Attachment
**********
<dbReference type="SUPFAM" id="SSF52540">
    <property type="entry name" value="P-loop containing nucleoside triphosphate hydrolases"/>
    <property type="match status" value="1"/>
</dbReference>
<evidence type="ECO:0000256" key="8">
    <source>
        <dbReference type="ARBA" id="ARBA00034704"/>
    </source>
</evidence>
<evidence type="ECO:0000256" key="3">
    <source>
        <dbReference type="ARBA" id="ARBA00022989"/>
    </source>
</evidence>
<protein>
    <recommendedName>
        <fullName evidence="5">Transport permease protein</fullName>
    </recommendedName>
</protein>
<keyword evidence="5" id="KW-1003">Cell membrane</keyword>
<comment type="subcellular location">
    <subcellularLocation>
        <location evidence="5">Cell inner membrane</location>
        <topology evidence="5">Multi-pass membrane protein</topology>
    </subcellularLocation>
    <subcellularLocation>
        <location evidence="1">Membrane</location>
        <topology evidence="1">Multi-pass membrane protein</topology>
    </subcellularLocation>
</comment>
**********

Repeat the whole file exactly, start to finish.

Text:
<dbReference type="SUPFAM" id="SSF52540">
    <property type="entry name" value="P-loop containing nucleoside triphosphate hydrolases"/>
    <property type="match status" value="1"/>
</dbReference>
<evidence type="ECO:0000256" key="8">
    <source>
        <dbReference type="ARBA" id="ARBA00034704"/>
    </source>
</evidence>
<evidence type="ECO:0000256" key="3">
    <source>
        <dbReference type="ARBA" id="ARBA00022989"/>
    </source>
</evidence>
<protein>
    <recommendedName>
        <fullName evidence="5">Transport permease protein</fullName>
    </recommendedName>
</protein>
<keyword evidence="5" id="KW-1003">Cell membrane</keyword>
<comment type="subcellular location">
    <subcellularLocation>
        <location evidence="5">Cell inner membrane</location>
        <topology evidence="5">Multi-pass membrane protein</topology>
    </subcellularLocation>
    <subcellularLocation>
        <location evidence="1">Membrane</location>
        <topology evidence="1">Multi-pass membrane protein</topology>
    </subcellularLocation>
</comment>